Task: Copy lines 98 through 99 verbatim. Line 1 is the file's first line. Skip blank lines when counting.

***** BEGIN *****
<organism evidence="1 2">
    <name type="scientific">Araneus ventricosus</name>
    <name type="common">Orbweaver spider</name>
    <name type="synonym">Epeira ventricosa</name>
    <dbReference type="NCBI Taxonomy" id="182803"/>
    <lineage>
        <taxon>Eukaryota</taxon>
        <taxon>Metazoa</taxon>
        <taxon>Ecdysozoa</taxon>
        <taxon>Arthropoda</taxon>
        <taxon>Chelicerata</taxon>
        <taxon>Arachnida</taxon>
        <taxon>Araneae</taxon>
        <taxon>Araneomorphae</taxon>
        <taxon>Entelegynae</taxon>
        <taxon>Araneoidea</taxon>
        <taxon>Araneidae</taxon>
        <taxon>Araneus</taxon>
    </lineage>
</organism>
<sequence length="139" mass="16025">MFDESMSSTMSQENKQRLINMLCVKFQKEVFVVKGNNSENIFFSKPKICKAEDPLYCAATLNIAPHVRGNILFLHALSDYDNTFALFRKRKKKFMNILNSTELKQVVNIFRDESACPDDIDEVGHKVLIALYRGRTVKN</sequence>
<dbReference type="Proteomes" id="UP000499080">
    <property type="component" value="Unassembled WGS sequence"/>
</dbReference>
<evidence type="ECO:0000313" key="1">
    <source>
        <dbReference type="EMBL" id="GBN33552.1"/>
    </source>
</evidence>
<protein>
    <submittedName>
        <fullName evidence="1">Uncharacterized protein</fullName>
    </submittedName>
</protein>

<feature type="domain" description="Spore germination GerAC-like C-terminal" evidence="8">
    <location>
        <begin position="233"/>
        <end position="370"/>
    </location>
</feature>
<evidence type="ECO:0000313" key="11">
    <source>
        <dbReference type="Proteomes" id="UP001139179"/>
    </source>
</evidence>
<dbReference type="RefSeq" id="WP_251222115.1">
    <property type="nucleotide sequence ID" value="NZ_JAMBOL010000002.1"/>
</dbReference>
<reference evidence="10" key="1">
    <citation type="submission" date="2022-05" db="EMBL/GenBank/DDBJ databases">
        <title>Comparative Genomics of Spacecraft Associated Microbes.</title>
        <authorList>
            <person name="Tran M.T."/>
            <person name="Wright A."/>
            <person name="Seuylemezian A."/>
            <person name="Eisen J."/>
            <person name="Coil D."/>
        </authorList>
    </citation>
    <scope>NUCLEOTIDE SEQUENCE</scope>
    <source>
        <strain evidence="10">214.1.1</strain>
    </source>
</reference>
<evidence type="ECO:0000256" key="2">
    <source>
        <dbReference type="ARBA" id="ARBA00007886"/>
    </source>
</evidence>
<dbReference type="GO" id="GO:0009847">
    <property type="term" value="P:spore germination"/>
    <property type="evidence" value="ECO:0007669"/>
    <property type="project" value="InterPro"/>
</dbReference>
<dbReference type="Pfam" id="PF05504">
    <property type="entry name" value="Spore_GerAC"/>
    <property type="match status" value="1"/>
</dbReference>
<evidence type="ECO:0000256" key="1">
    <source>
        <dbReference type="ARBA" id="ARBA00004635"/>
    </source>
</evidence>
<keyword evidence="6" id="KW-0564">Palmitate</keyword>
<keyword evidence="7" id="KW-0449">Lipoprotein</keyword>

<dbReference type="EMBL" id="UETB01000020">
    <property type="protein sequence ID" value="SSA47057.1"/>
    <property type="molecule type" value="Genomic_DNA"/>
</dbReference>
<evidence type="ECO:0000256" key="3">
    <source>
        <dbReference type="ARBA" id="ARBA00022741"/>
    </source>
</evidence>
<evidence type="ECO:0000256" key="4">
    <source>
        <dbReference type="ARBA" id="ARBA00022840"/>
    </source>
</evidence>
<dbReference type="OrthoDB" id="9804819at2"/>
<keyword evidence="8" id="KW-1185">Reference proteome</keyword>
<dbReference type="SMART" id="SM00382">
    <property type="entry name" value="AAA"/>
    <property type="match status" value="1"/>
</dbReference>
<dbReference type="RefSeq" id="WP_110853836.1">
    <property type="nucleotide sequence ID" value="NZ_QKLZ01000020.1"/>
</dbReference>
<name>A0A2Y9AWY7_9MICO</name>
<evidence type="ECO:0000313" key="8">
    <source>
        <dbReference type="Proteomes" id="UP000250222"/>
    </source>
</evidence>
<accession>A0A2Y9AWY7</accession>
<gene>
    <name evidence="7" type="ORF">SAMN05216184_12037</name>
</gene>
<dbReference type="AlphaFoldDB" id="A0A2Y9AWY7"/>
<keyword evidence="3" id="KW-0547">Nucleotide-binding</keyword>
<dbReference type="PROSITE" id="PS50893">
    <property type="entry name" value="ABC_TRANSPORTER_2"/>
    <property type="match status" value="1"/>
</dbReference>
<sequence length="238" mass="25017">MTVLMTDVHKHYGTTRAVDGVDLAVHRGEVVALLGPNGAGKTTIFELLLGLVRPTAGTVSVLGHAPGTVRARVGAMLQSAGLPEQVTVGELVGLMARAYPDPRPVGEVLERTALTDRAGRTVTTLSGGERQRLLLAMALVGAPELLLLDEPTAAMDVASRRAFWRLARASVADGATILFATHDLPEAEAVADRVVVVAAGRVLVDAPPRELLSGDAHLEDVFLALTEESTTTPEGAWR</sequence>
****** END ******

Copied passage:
    </source>
</evidence>